5/1/16: New Glarus Brewing Company's Spotted Cow

4:09 PM

It's (finally) May. I have one week left of classes before a month-long break and, man, am I looking forward that that break. I'm also all caught up on my coursework for the time being, which meant I was able to spend today not even thinking about school. I woke up, went for a run, had a beer, and went out on the town with Michelle.


It was a good day. And sunny. But now it's not. Right as I sat down to begin this post, a storm broke out. That means instead of writing this outside like I'd planned, I'm writing it on my futon. But that's okay. After my last New Glarus experience, I'm sure that, with the great day I had, Spotted Cow will be the perfect thing as I transition into the evening, indoors or out.

In case you missed my write up of New Glarus two posts ago, I'll do two things for you. The first is that I'll link to that post here. The second is that I'll give you a quick and dirty run-through of their history. The Wisconsin-based brewery is headed by husband and wife Dan and Deborah Carey. Dan is somewhat of a brewing virtuoso, who cut his chops in Germany. Deborah is a finance wiz who gathered the funds to start New Glarus Brewing Company by herself. Check out the brewery's Brew Crew page in order to read more about the duo and what they do.

Now, with that out of the way, let's get to the beer at hand: Spotted Cow. The official page for this farmhouse ale mirrors the information listed on the brew's label: it's a cask-conditioned farmhouse ale that is "...fun, fruity, and satisfying." What isn't mentioned is the 5.1% ABV, which I had to take to Untappd to find out about.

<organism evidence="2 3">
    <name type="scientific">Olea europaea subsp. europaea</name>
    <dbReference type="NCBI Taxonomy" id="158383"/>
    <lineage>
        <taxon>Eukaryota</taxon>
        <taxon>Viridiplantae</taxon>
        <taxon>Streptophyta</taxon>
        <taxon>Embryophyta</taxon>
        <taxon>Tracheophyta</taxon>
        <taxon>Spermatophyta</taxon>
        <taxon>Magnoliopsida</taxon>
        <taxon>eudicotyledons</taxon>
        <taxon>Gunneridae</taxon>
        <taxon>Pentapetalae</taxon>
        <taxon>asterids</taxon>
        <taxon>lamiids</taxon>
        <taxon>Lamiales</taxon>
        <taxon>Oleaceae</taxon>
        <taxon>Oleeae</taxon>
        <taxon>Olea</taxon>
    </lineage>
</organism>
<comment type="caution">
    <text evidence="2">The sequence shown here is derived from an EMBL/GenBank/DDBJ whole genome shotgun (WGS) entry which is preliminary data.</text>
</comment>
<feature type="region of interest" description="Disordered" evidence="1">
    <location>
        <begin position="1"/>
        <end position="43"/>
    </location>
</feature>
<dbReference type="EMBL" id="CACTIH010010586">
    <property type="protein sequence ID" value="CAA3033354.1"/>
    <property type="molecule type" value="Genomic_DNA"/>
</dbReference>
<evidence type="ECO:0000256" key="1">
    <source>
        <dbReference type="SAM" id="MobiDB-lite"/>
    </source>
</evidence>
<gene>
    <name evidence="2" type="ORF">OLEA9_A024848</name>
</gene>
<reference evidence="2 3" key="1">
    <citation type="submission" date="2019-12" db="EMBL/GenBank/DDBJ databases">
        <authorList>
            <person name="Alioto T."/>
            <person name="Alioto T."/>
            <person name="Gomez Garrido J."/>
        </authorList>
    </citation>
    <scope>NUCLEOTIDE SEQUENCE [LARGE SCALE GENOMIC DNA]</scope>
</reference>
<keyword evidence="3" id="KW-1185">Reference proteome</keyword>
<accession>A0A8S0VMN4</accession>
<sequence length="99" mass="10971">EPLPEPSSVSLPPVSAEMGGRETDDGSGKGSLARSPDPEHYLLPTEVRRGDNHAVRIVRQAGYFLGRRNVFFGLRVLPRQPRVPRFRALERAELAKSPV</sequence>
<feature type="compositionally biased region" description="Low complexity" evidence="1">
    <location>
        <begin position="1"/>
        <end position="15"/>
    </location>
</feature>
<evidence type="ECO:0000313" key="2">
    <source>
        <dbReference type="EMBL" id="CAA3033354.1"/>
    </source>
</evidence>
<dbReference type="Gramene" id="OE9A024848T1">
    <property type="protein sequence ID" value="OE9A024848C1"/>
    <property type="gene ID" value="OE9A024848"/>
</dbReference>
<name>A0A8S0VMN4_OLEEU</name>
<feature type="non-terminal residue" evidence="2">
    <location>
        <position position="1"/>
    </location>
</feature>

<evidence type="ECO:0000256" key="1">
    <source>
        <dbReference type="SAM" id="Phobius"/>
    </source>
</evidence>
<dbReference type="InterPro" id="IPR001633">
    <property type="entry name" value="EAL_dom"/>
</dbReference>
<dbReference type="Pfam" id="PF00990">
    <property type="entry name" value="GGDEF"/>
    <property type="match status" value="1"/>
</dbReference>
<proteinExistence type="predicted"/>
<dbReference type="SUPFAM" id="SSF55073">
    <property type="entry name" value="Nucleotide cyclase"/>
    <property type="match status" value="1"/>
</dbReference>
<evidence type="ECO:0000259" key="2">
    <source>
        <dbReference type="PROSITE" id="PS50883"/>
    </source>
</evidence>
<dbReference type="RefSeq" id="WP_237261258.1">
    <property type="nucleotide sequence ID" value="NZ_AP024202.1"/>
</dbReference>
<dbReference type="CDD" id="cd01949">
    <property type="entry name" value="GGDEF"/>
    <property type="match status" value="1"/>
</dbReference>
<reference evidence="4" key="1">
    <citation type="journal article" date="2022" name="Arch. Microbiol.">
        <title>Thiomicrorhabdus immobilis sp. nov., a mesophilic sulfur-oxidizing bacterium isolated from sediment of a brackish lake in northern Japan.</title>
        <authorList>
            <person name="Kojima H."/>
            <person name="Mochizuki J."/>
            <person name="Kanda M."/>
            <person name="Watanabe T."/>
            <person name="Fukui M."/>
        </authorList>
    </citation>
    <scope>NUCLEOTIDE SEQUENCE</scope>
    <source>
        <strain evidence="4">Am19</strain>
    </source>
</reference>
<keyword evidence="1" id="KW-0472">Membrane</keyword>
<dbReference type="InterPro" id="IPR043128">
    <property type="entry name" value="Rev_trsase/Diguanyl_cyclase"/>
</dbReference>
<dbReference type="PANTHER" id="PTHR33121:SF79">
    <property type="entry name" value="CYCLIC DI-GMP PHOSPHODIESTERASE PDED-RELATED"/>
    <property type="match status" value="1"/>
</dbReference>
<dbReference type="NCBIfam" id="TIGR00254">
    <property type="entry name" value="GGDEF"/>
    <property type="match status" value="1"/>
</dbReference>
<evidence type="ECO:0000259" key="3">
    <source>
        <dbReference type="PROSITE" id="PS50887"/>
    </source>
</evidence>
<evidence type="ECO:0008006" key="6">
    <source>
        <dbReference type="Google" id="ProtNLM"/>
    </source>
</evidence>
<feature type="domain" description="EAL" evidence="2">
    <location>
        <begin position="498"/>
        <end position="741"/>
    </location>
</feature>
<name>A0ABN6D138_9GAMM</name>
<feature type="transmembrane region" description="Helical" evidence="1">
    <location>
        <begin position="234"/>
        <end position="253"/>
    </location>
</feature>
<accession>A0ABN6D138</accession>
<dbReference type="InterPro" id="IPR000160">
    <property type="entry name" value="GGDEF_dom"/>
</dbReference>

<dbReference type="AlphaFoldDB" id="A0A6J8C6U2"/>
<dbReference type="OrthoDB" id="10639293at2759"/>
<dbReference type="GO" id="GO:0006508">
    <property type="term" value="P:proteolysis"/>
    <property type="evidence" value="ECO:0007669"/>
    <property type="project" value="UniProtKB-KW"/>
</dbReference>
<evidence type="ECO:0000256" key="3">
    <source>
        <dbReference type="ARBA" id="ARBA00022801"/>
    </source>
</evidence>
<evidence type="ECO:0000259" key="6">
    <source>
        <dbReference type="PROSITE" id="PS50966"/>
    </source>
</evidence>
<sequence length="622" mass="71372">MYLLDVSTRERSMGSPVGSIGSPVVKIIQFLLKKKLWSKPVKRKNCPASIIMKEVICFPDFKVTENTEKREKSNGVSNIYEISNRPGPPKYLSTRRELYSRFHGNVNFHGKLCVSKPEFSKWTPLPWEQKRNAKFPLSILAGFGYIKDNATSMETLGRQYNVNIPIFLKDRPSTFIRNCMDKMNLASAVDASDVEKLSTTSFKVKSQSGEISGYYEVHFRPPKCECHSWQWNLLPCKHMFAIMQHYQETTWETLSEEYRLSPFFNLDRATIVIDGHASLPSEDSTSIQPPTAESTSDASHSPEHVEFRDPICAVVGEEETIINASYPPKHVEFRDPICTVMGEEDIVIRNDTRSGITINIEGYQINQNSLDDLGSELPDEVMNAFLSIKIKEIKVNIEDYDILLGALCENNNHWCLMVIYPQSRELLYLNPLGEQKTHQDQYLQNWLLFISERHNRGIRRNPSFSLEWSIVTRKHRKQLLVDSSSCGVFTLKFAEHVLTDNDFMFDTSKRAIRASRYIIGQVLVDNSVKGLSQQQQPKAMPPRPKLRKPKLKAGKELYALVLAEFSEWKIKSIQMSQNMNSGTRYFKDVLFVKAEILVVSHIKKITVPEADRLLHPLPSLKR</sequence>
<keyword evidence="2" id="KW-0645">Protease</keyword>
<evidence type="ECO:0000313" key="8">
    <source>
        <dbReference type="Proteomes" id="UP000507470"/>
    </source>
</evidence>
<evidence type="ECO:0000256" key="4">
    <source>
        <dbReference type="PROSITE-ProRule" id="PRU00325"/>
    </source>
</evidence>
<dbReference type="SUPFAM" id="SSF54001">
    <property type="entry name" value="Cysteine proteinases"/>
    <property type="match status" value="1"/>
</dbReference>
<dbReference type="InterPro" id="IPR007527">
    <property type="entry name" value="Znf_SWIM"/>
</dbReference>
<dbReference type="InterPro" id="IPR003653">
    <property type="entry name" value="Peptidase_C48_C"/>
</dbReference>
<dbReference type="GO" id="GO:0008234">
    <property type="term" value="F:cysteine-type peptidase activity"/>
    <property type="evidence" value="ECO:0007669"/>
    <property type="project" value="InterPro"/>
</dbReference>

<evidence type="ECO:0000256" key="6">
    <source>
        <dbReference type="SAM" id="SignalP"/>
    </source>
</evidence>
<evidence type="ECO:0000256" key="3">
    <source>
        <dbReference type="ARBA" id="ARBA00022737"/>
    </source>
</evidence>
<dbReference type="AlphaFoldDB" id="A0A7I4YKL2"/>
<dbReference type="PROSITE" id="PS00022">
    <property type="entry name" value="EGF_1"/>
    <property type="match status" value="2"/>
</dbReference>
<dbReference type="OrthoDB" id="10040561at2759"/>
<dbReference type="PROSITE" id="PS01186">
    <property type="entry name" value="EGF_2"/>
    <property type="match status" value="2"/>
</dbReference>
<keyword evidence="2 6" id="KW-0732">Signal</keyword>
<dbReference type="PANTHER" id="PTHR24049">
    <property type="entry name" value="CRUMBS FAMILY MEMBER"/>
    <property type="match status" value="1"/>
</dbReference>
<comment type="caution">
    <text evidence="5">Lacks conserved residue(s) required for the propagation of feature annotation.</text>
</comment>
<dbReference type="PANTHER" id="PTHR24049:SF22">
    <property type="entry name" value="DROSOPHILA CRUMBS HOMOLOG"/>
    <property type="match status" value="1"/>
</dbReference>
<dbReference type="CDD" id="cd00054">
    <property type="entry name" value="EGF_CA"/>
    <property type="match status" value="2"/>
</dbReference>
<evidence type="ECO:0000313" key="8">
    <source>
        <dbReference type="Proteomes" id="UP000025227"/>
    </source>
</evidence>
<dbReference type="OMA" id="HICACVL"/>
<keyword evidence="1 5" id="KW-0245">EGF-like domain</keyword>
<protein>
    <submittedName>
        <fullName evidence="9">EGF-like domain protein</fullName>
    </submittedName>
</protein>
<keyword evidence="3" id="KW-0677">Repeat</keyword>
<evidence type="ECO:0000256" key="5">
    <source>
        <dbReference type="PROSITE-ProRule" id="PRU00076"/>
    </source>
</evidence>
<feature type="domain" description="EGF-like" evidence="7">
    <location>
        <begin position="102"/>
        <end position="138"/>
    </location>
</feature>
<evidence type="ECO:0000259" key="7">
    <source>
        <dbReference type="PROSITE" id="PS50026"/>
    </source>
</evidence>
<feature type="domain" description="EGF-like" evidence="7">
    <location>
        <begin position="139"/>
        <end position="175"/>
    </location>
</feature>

True to the official word, Spotted Cow has a nice fruity bouquet. The fruitiness is accompanied by an almost funky dryness that you'd find in a Belgian blonde. That's absolutely fine, because I am a big fan of Belgian-style brews, blondes especially. Purrl must not be, because she only gave the ale a meager four whiffs. Do cats like fruit? I don't know.


The flavor follows the nose. It's fruity with just a teeny bit of funk. The funk isn't enough to make the brew sour. It's not really even noticeable. It just serves to balance out the fruitiness. Oh, and contrary to what I guessed from the aroma, there's not dryness here. It's a hell of a brew.

Satisfying is a good way to describe Spotted Cow's mouthfeel. It's immensely crisp and quaffable, with only a slight amount of carbonation to give it a bit of body.

The ale reminds me of running through the rural area where my parents live. I have a lot of established routes on those backwoods roads and throughout high school and when I was home from college I'd take to them on a (fairly) regular basis. However, once, and only once, I went way off course from one. It was a situation where, instead of turning left I went straight. It was an early Sunday morning and I had nothing else to do.

What started as a simple, twenty-minute run turned into an affair that continued for hours. I wound up on roads and in areas I had never seen before. At one point I ran by a bookstore. A bookstore! In the middle of nowhere! There was a field of cows on one side of it and rows of corn on the other. If I hadn't been so grotesquely sweat-soaked (I should mention that this run was in mid-June), I probably would have tried to drop in.

That was the only time I've ever taken that route. I never again that the kind of limitless time required to venture off in that area. But, the unbridled feeling of freeness and adventure is what New Glarus' Spotted Cow farmhouse ale calls to my mind. The ale, by the way, is a damn good lawnmower beer. It gets a solid 8.5/10 from me. Check it out if you're able.

You Might Also Like

0 comments

Popular Posts

A Beer You'll See Here Soon

Great Lakes' Nosferatu